Whatever: crocs work for me.  When it rains, the feet simply get wet and then dry off.  On a hot day I like the ventilation.  Crocs are great for river bathing – or wild swimming, as it is more fashionably known – offering extra buoyancy and protection against rusty nails and broken bottles on the river bed.  There are drawbacks, admittedly: when I need to stop suddenly and put a foot on the ground – to avoid running over a car, for example – the croc has been known to stay in the foot strap and more than once I have just missed stabbing my foot on a sharp stone.   Other croc-wearers report painful stings from insects that get caught in the sandal.  If it is true that wasps are attracted to the colour yellow, this might explain why the yellow pair found its way into the ‘everything must go’ bucket outside the discount store.  Chris Froome might like to bear this in mind and apply some repellent before each stage, if it isn’t a banned substance.

By the time of our third expedition, down the Tarn, the idea of a book of six rides had been hatched, and I ordered a new pair of fake crocs from Wales, requesting blue.  I thought a different colour of croc for each ride might be an attractive design gimmick for the book.

Not the best of blues

Not the best of blues

As it happened the Tarn crocs were not the best shade of blue and when one of them disappeared irretrievably down a concrete crevasse between the blocks of the sea wall at Pyla sur Mer I threw its partner away without regret.  My fashionable lady publishers politely rejected my idea of a coloured croc design theme, and also vetoed my suggested title for the book: Croc Monsieur.  So it was back to yellow for me, as Amy Winehouse might have sung.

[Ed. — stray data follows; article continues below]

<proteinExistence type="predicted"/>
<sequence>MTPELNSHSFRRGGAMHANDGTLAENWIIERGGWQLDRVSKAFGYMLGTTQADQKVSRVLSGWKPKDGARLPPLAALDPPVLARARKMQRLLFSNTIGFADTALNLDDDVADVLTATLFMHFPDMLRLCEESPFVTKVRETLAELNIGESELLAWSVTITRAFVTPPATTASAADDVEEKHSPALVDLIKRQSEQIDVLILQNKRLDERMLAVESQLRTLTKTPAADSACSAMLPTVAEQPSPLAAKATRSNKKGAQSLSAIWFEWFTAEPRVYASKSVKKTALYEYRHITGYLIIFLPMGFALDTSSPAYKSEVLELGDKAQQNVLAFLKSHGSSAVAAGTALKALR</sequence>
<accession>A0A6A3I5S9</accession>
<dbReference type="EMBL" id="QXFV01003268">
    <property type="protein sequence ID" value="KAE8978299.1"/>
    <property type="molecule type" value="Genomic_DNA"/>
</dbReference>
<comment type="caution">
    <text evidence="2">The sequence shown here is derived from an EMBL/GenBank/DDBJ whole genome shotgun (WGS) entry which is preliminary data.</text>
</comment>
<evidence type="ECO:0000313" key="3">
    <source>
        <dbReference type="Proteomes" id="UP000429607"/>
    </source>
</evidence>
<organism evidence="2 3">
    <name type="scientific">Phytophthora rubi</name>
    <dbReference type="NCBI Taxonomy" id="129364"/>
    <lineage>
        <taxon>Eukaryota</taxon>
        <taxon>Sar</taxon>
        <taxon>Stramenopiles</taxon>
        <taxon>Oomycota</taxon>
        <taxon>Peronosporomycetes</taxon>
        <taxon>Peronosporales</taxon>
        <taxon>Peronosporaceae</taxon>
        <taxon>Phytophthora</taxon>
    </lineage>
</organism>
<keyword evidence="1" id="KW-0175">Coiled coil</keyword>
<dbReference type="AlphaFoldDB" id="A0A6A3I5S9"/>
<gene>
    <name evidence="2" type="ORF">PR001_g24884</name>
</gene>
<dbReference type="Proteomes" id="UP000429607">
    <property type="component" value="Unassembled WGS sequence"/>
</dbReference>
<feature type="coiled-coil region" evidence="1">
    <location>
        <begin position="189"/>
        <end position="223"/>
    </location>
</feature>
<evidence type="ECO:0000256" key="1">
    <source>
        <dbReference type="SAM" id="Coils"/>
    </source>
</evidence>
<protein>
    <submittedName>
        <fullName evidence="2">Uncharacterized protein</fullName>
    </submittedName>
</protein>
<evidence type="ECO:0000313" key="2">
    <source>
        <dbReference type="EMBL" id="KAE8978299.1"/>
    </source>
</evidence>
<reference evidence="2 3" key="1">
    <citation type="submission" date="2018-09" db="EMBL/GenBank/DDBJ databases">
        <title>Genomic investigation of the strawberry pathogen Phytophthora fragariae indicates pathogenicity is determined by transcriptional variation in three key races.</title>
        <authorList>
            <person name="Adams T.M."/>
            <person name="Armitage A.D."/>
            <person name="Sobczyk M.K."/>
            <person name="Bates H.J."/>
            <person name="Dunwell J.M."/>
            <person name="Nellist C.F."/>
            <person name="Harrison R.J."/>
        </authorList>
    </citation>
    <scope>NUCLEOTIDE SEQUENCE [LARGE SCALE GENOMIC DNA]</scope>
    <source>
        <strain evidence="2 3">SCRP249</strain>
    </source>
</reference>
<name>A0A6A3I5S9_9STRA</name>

Corsica was this year’s new bike ride, and a new pair of Crocs.  At last I felt ready to splash out on a real pair.  I had long had my eyes on the chocolate brown Croc Yukon, its stylish leather trim reminiscent of a convertible Chevrolet.  Last summer in Wales I saw a pair of them in action: a cool dude at the boatyard wore his Yukons while pushing and pulling boats in and out of the water.  ‘Doesn’t the salt water distress the leather?’ I asked him.  “I rather like distressed,” said cool boatyard dude, and that settled it.

“They almost look like shoes,” said my daughter, when my Yukons arrived in the post.  If I kept a low profile, I might just be allowed to wear them when I came to pick her up from school.

Brown crocs match Corsican beer

Brown crocs match Corsican beer

Unfortunately they are a tight fit, and I returned from Corsica with blisters on the top of several toes.  “Yeeuch,” said my daughter. “Have you seen your feet?”  Indeed I had, and gave then a rest from the brown crocs for a few weeks.  But having spent more than £20 on them I am persevering, and will beach test them in Wales next month.   The best horses and hiking boots need breaking in.  No pain, no gain.

What is it about crocs that people find so hateful?  With many thousands of others I follow the Worse Than Crocs twitter feed with ghastly fascination.  Worse than Crocs? Other footwear.  Worse than lycra?  Let’s not start on that.

“Your book looks good,” volunteered an acquaintance when we met by chance in the pub recently.  “But you seem to be wearing the most appalling shoes.”  She sounded genuinely shocked and disgusted that I could be guilty of such a grotesque error.

Even the medical profession seems to have it in for my sandals.  “The doctor says your crocs are to blame,” said my son triumphantly, after he had finally taken his nasty sole-of-foot infection to the surgery.  He claims to have picked it up in Wales, and told the doctor that he did most of his croc-wearing there.   “Apparently the rubber is very bad for your feet and makes them sweat. Crocs make the muscles relax too much and collapse.”

“Don’t wear them then,” I said.  Shoes that make the muscles relax sound good to me, and how can a sandal pierced by more holes than a Swiss cheese make anything sweat?  Never mind: if the doctor’s diagnosis means that my son is less likely to put his rotten feet in my crocs because he is too lazy to find anything else to wear, so much the better.